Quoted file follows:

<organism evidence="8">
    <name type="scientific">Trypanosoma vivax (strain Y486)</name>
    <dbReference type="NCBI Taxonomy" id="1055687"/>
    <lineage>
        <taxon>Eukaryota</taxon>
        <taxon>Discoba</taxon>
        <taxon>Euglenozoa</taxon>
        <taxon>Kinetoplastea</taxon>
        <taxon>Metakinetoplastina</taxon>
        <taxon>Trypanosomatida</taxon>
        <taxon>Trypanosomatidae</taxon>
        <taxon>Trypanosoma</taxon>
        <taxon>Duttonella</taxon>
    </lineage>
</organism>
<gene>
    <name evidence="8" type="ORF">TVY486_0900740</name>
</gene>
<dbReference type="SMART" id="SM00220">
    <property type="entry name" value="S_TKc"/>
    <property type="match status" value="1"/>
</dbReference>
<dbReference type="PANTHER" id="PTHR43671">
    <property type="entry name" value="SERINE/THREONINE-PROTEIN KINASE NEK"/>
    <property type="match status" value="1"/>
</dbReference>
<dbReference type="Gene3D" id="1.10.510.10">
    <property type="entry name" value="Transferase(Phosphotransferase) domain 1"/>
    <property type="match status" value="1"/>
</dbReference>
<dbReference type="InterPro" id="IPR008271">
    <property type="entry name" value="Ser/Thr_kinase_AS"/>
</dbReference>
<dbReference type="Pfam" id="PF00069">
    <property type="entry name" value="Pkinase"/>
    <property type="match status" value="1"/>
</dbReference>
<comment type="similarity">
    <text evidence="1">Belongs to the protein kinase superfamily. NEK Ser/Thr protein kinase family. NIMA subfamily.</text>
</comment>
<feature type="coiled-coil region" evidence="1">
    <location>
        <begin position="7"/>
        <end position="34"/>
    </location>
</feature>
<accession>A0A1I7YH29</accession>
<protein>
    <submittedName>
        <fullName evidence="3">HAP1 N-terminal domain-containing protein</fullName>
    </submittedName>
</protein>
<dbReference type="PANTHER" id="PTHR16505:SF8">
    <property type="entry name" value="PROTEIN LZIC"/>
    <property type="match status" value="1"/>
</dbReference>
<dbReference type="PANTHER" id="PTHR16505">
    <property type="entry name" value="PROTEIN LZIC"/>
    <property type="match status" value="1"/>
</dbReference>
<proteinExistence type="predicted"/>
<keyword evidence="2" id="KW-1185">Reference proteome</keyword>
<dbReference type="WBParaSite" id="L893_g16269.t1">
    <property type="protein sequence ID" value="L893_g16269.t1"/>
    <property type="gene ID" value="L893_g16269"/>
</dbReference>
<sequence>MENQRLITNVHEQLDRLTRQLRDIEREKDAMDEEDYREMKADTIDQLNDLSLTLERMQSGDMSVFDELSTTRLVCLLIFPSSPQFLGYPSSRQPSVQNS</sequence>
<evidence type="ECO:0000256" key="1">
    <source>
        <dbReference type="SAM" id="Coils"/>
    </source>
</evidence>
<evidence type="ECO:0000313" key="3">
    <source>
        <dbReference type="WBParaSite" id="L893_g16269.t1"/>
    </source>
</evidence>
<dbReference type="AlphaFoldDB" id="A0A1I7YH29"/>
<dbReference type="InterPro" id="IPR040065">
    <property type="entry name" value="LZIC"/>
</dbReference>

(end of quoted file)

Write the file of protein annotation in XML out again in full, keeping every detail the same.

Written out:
<organism evidence="8">
    <name type="scientific">Trypanosoma vivax (strain Y486)</name>
    <dbReference type="NCBI Taxonomy" id="1055687"/>
    <lineage>
        <taxon>Eukaryota</taxon>
        <taxon>Discoba</taxon>
        <taxon>Euglenozoa</taxon>
        <taxon>Kinetoplastea</taxon>
        <taxon>Metakinetoplastina</taxon>
        <taxon>Trypanosomatida</taxon>
        <taxon>Trypanosomatidae</taxon>
        <taxon>Trypanosoma</taxon>
        <taxon>Duttonella</taxon>
    </lineage>
</organism>
<gene>
    <name evidence="8" type="ORF">TVY486_0900740</name>
</gene>
<dbReference type="SMART" id="SM00220">
    <property type="entry name" value="S_TKc"/>
    <property type="match status" value="1"/>
</dbReference>
<dbReference type="PANTHER" id="PTHR43671">
    <property type="entry name" value="SERINE/THREONINE-PROTEIN KINASE NEK"/>
    <property type="match status" value="1"/>
</dbReference>
<dbReference type="Gene3D" id="1.10.510.10">
    <property type="entry name" value="Transferase(Phosphotransferase) domain 1"/>
    <property type="match status" value="1"/>
</dbReference>
<dbReference type="InterPro" id="IPR008271">
    <property type="entry name" value="Ser/Thr_kinase_AS"/>
</dbReference>
<dbReference type="Pfam" id="PF00069">
    <property type="entry name" value="Pkinase"/>
    <property type="match status" value="1"/>
</dbReference>
<comment type="similarity">
    <text evidence="1">Belongs to the protein kinase superfamily. NEK Ser/Thr protein kinase family. NIMA subfamily.</text>
</comment>
<feature type="coiled-coil region" evidence="1">
    <location>
        <begin position="7"/>
        <end position="34"/>
    </location>
</feature>
<accession>A0A1I7YH29</accession>
<protein>
    <submittedName>
        <fullName evidence="3">HAP1 N-terminal domain-containing protein</fullName>
    </submittedName>
</protein>
<dbReference type="PANTHER" id="PTHR16505:SF8">
    <property type="entry name" value="PROTEIN LZIC"/>
    <property type="match status" value="1"/>
</dbReference>
<dbReference type="PANTHER" id="PTHR16505">
    <property type="entry name" value="PROTEIN LZIC"/>
    <property type="match status" value="1"/>
</dbReference>
<proteinExistence type="predicted"/>
<keyword evidence="2" id="KW-1185">Reference proteome</keyword>
<dbReference type="WBParaSite" id="L893_g16269.t1">
    <property type="protein sequence ID" value="L893_g16269.t1"/>
    <property type="gene ID" value="L893_g16269"/>
</dbReference>
<sequence>MENQRLITNVHEQLDRLTRQLRDIEREKDAMDEEDYREMKADTIDQLNDLSLTLERMQSGDMSVFDELSTTRLVCLLIFPSSPQFLGYPSSRQPSVQNS</sequence>
<evidence type="ECO:0000256" key="1">
    <source>
        <dbReference type="SAM" id="Coils"/>
    </source>
</evidence>
<evidence type="ECO:0000313" key="3">
    <source>
        <dbReference type="WBParaSite" id="L893_g16269.t1"/>
    </source>
</evidence>
<dbReference type="AlphaFoldDB" id="A0A1I7YH29"/>
<dbReference type="InterPro" id="IPR040065">
    <property type="entry name" value="LZIC"/>
</dbReference>